It’s a rainy day.
The dark gloomy clouds torment and fester, hiding the blue sky, instead, making it bleak and grey. A cold, bitter and almost cutting breeze has settled over London, coating everyone that walks on their journey’s in an awful, congested bubble of frost and coughing. And for once in her life, she’s actually glad to be on the train, because despite it being awfully packed, it’s warm and someone’s cologne smells really nice.
That’s when she spots the man sitting across from her, looking at her. He doesn’t look at her in a strange way, or a creepy and disgusting way, more like in a sympathetic, ‘I know how you feel’, kind of way. She must look pretty under the weather if someone in London, at half eight in the morning, on the busy underground has noticed. That hardly ever happens, everyone is usually half asleep, annoyed, or reading their bloody newspapers, despite standing and hitting people in the face.
Sighing, she leans back into her seat and closes her eyes, holding her bag to her chest, hoping to drift into a dreamless haze, to maybe keep her awake for her first seminar before her break. Her eyes droop and with the music playing in her ears from her headphones, she can feel an almost sleep starting to crawl over her senses, keeping her warm, safe and oblivious to those around her.
And then the train jerks and her eyes fly open.
The man across from her notices how she nearly flies out of her seat and blushes madly, looking down at her hands, fighting her own smile off her face. She can’t be much younger than him, probably about twenty-one, while he was twenty-three, on his way to work, at a job that he hated but needed, because he well, needed money. And to get his parents off his back – to stop his mother from worrying and his father from banging on at him about how, ‘he’s not making anything of himself’.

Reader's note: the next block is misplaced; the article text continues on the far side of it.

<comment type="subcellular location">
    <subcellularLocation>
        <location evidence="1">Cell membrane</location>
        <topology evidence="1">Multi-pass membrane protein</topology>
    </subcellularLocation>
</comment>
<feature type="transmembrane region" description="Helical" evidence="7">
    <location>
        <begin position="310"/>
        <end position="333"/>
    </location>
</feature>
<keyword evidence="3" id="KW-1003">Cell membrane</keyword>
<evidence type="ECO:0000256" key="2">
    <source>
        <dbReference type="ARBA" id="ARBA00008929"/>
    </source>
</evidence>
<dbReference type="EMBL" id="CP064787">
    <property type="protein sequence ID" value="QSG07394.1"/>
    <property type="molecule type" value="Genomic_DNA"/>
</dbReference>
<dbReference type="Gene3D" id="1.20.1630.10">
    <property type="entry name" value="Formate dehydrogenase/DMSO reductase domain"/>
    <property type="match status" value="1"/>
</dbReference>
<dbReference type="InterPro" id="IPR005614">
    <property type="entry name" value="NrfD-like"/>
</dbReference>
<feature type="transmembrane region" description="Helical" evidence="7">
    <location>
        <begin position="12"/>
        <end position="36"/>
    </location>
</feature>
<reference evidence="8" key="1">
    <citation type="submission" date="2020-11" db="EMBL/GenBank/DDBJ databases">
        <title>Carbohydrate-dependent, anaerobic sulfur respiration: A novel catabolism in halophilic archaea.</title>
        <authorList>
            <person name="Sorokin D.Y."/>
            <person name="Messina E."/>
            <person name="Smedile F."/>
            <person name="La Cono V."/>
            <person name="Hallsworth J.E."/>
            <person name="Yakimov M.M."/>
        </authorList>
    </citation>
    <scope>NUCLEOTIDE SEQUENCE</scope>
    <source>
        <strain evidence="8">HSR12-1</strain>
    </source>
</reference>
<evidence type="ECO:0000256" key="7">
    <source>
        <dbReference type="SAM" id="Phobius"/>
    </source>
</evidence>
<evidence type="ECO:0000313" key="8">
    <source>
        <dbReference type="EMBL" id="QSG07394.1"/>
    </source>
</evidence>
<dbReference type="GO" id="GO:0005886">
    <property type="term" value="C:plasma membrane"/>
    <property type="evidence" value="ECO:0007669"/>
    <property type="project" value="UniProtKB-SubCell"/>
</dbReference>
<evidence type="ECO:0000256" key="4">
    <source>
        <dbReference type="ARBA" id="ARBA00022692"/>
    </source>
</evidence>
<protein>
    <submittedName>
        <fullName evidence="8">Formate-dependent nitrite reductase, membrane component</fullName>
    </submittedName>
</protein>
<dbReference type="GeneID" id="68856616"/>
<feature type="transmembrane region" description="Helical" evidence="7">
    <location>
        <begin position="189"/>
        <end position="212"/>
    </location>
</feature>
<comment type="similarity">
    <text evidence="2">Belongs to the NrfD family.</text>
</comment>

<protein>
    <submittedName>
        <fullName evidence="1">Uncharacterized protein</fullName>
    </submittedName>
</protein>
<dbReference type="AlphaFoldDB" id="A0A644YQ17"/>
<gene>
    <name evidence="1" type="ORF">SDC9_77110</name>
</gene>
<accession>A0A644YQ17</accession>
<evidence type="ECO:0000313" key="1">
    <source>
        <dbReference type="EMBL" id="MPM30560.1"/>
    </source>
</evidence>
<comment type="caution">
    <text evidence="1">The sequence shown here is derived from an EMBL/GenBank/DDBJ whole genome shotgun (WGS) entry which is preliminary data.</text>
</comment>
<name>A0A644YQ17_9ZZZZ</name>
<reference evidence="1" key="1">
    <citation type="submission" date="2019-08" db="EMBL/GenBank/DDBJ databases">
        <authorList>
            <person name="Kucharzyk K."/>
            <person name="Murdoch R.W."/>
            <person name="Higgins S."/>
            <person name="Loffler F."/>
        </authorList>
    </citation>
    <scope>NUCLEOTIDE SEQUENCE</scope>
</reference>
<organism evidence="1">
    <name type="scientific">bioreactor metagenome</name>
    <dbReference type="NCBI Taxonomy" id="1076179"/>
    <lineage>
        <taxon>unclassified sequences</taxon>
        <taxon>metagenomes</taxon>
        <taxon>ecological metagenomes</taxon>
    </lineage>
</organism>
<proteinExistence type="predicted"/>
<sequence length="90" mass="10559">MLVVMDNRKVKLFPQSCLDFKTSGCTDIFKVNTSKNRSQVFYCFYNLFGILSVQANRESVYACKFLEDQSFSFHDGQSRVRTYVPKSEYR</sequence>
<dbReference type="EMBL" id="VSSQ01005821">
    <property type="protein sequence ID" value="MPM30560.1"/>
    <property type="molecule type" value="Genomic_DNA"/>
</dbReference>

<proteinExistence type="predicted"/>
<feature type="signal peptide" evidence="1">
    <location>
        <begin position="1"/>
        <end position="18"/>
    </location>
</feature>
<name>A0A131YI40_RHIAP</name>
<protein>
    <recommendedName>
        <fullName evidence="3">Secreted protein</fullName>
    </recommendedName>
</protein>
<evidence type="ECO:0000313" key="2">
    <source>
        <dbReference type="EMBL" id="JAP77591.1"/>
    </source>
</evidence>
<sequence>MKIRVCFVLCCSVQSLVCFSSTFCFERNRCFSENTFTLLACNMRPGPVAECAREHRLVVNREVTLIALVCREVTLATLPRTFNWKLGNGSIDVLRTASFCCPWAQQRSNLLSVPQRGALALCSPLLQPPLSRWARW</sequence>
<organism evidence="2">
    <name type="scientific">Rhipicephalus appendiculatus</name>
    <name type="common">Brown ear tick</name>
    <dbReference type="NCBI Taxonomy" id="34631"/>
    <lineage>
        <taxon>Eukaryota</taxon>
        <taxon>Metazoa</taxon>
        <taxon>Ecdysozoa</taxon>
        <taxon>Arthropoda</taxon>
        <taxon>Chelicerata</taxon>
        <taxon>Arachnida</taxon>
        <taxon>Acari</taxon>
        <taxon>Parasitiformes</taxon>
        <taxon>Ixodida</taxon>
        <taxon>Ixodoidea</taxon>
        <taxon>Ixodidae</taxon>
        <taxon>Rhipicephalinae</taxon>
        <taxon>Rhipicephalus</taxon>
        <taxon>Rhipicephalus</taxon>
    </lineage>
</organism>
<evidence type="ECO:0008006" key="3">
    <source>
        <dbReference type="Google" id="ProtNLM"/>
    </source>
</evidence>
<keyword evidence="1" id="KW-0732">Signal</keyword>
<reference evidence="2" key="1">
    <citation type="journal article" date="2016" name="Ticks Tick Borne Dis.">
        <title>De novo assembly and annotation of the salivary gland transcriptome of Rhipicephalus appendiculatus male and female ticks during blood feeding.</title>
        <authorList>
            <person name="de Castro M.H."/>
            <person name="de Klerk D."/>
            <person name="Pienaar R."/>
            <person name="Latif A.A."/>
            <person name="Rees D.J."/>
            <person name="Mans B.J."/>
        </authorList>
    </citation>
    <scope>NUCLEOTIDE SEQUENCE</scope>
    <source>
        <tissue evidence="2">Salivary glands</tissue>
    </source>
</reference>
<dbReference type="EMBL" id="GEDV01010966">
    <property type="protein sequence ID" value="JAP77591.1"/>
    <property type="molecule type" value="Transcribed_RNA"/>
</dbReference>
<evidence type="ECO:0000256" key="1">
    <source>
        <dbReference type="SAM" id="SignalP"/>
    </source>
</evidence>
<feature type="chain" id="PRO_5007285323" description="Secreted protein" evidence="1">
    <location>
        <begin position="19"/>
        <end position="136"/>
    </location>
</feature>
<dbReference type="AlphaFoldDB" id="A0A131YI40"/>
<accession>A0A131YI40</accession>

The young woman looks back up at him and blushes even more. He’s quite a handsome man. Dark hair and soft, warm skin with hazel-brown eyes, behind glasses and a strong jaw, dressed in a suit, with his bag and coat on his lap. Another moment later, she looks up and catches his eye again, by accident, because now that they’ve noticed each other, they can’t stop.
And then, he smiles at her.
And it doesn’t matter that they’ll probably never see each other again. It doesn’t matter that this is a chance meeting, surrounded by busy workers and people reading. It doesn’t matter that she’s hardly slept and her hair is a mess and she’s worried that she might pass out. It doesn’t matter that it’s too early in the morning, that her clothes don’t really match today, or that her coat is hanging off one of her shoulders and her scarf is bundled up around her neck, trapping her headphones.
None of it matters, because he noticed her and he didn’t judge her, or mock her for her unruly appearance.
No, he smiled.
Something that seemed so small and insignificant, but it made her feel a bit better. He probably didn’t even know, but his smile meant a lot more than it seemed – she wasn’t used to people giving her a second glance. And yet, he thought she could use a comforting gesture.
It was just a smile.
But it proved that perhaps, not everyone in London was trapped in their own bubbles. Perhaps, there were people out there, who deemed others worthy of a smile.